Moreover, the Wall Street Journal reported on Monday that Redwood Materials, a company launched by Tesla co-founder JB Straubel, is planning a $3.5 billion battery-materials plant in Nevada. The Journal story made no reference of Redwood receiving any government grants or subsidies for this venture. Redwood earlier received $411,599 in Nevada tax abatements over 10 years to build an electric vehicle battery recycling plant in exchange for the company committing to invest $5.1 million in capital equipment and generate $3.7 million in tax revenue over a decade.
Straubel, Tesla’s former chief technology officer, reportedly played an instrumental role in the development of the company’s Nevada Gigafactory.
Governors like Michigan’s Gretchen Whitmer like to deceive their constituents that giving companies billions in tax breaks inspires loyalty and results in job creation and tax revenues. That’s a myth, according to the Institute of Taxation and Economic Policy in a commentary about GM laying off thousands of workers in 2018 after President Trump’s tax breaks.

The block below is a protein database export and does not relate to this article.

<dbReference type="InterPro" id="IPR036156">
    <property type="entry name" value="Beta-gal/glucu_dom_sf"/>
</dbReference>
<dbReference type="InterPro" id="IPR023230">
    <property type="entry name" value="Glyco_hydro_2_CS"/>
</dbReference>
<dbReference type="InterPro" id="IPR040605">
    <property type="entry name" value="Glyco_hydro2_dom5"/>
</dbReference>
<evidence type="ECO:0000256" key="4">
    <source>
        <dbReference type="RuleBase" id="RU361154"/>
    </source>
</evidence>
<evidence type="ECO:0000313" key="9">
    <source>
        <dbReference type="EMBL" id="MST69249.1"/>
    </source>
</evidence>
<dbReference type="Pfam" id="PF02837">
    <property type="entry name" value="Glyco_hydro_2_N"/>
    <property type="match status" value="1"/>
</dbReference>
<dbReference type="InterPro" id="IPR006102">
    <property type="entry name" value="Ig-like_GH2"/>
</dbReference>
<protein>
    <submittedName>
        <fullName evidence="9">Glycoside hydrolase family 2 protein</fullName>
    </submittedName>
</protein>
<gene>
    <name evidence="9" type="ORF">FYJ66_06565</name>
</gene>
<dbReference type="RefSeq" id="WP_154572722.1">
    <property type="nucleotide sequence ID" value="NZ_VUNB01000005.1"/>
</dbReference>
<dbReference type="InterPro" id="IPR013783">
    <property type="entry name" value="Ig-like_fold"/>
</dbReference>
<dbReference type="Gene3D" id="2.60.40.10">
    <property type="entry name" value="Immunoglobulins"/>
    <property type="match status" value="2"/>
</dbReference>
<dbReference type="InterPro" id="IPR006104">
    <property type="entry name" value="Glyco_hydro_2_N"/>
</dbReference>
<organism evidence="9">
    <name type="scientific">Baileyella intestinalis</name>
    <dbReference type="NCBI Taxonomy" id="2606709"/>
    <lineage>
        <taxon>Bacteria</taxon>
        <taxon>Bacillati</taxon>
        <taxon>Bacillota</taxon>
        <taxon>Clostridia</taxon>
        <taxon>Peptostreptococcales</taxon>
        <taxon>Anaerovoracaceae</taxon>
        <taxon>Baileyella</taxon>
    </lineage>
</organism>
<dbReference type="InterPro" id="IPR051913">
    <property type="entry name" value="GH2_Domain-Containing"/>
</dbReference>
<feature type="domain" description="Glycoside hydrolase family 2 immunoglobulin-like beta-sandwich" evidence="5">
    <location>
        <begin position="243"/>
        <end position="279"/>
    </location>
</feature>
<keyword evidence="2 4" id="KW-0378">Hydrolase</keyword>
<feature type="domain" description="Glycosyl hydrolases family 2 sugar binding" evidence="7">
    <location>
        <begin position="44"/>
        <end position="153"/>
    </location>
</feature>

“For mainstream economists, GM’s latest announcement is confirmation of what they already knew: Successful corporations will always base their investment and job-creation decisions on market fundamentals and consumer demand, not on incremental tax giveaways,” the think tank said in its report.
Sometimes the commitments companies promise in exchange for tax breaks are forgiven. The Detroit News reported that before the pandemic, Whitmer’s administration nixed a stipulation in GM’s lucrative state tax credits agreement that required the automaker to maintain a minimum of 4,000 jobs at the Renaissance Center on Detroit’s riverfront. The story caused little public outrage.
GM’s headquarters is a ghost town, as employees can work from home, allowing them to escape the city’s 1.2% non-resident tax. (I’d welcome knowing whether Barra pays any Detroit city taxes.)
As for loyalty, GM last year earmarked $1 billion to build electric vehicles in Mexico, where several of its most lucrative trucks also are assembled.
The firing of VW’s Herbert Diess
What troubles me most about GM’s tax breaks is I’m doubtful the company will survive long term. That might seem alarmist and far-fetched, particularly since GM assured Wall Street today that it’s on track to earn $9.6 billion to $11.2 billion in net profit, despite missing analyst estimates for the second quarter.